The Ottawa area was initially a rendezvous site for fur traders, explorers and lumbermen. Because of its position at the confluence of the Ottawa and Rideau rivers, Samuel de Champlain established a base camp in 1613 for future expeditions from Québec to Lake Huron and other points. For 2 centuries the Ottawa River remained the only means of travel to the interior for many.

The area's first settler was Philemon Wright, a New England Puritan who in 1796 moved his family into what is now Gatineau, Québec, a part of metropolitan Ottawa. He was joined in the 1800s by Nicholas Sparks, who cleared a farm in what is presently downtown Ottawa. These pioneers were followed in 1815 by veterans of the Napoleonic Wars and by British Loyalists fleeing the results of the American Revolutionary War.

Lt. Col. John By, accompanied by the Royal Engineers, arrived in 1826 to carve the Rideau Canal out of the rugged north. Originally intended as a safe passageway for British gunboats facing possible American bombardments along the St. Lawrence River, the canal instead became one of the city's most successful commercial ventures. Pulp and paper mills soon rose and log booms jammed the Ottawa River, creating a prosperous lumbering village eventually called Ottawa, after the Outaouac First Nations.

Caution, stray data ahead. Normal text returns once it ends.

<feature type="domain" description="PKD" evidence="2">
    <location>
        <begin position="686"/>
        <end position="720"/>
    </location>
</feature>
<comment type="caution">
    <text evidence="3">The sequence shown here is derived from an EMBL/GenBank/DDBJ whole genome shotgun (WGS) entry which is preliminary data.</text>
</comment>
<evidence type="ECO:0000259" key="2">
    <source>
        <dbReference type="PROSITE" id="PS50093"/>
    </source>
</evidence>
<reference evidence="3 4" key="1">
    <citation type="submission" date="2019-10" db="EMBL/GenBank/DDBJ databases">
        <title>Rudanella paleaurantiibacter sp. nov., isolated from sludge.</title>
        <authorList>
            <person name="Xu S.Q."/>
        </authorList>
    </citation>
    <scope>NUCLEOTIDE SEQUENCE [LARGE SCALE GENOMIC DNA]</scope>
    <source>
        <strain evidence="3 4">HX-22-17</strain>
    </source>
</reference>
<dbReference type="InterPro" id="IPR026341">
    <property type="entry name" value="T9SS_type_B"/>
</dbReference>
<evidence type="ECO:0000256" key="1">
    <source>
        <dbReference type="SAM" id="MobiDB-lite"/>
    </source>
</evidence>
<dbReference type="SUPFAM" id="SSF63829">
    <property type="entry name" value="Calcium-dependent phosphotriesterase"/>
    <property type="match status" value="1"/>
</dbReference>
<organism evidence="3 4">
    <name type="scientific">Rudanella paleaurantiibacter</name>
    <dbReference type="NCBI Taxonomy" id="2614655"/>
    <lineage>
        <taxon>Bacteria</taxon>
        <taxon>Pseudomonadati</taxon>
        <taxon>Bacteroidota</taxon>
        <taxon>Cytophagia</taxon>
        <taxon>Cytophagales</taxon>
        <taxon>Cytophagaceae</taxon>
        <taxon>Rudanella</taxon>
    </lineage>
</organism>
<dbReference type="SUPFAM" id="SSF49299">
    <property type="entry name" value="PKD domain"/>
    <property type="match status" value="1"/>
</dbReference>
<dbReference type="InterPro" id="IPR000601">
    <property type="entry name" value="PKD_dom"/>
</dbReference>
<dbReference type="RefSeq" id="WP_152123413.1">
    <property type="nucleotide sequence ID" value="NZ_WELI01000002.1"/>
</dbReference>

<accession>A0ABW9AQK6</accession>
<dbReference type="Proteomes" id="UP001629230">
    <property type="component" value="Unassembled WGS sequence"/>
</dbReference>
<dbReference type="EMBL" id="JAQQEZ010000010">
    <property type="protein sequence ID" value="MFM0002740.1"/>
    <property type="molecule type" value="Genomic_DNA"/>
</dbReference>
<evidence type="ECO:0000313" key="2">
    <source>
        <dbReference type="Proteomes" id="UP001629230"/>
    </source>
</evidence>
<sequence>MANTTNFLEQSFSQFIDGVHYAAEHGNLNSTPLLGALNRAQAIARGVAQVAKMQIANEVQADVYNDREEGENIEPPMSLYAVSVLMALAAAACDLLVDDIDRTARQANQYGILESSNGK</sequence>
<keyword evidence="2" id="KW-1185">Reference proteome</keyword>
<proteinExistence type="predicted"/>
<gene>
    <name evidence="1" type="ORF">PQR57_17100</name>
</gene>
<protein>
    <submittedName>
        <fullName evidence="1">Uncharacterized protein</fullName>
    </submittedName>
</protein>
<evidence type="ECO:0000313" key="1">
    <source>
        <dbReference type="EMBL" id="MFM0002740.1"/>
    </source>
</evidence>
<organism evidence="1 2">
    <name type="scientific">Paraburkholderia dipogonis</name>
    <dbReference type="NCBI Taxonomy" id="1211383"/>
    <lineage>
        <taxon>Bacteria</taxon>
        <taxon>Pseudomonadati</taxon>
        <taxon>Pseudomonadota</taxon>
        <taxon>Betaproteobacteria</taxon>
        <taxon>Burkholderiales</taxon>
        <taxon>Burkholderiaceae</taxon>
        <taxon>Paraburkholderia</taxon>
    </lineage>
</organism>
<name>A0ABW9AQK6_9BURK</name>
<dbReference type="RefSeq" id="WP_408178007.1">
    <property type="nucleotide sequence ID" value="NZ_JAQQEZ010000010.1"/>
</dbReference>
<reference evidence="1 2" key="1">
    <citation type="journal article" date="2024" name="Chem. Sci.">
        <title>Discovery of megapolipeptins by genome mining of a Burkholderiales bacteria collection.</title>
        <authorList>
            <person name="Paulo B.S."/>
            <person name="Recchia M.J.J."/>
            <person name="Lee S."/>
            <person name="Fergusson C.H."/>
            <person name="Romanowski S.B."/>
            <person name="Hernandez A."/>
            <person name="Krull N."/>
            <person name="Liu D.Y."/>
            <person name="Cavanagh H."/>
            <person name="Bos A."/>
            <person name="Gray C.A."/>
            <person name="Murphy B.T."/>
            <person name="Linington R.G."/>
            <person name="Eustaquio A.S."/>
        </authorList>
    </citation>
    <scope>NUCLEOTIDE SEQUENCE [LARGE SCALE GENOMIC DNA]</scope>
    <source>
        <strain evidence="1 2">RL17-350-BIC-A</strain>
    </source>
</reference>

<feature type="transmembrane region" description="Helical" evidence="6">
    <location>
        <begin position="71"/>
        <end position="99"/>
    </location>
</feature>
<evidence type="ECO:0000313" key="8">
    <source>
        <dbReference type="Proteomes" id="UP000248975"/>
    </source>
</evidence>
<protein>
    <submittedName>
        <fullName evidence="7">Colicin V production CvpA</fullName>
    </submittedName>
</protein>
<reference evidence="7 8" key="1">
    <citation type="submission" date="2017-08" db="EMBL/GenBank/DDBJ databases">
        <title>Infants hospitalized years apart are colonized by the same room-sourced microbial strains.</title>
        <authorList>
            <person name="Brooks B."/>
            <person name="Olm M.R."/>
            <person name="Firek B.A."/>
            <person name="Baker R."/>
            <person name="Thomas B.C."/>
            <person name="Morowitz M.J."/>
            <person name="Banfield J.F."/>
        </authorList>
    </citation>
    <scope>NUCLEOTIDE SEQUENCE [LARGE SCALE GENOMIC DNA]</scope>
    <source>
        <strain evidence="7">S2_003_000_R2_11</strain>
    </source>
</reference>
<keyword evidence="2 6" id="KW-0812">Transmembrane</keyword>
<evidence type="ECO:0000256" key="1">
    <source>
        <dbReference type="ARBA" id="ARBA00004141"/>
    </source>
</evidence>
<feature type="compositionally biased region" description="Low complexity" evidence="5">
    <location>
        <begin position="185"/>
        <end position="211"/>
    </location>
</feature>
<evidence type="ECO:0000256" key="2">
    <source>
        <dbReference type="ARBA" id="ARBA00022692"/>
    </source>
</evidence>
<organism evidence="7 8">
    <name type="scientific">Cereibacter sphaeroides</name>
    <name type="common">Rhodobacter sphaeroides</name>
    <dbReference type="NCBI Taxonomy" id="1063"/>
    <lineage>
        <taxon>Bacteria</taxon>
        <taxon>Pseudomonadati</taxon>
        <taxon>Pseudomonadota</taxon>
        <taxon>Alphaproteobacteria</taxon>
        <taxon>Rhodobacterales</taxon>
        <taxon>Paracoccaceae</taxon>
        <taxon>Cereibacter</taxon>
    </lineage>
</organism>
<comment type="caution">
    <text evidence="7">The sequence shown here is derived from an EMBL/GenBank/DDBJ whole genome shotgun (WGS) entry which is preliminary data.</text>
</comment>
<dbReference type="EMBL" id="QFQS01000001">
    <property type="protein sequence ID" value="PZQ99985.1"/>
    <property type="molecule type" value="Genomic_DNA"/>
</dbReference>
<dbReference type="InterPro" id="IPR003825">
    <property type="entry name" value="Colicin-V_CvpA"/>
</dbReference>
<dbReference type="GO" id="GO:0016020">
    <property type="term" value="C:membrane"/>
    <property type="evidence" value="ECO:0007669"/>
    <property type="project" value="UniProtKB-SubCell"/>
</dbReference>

When Queen Victoria chose the settlement as the capital in 1857, the decision was met with outrage. But the queen—bored with the petty debates between Toronto, Kingston and Montréal, and inspired by romantic watercolor sketches of the area—insisted that the distinction go to Ottawa. Canadians, with a certain amount of tongue-in-cheek, dubbed their new capital “Westminster of the Wilderness.”

Steeped in elegance and grace, Ottawa epitomizes a dignified capital. Residents have the luxury of parks, farms and a non-industrial environment while reaping the benefits of city life. Visitors will find that many Ottawans are natives, for with beauty, boundless recreational facilities, international cultures and a special joie de vivre, who needs anything else?

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Ottawa, ON

Top AAA Diamond Hotels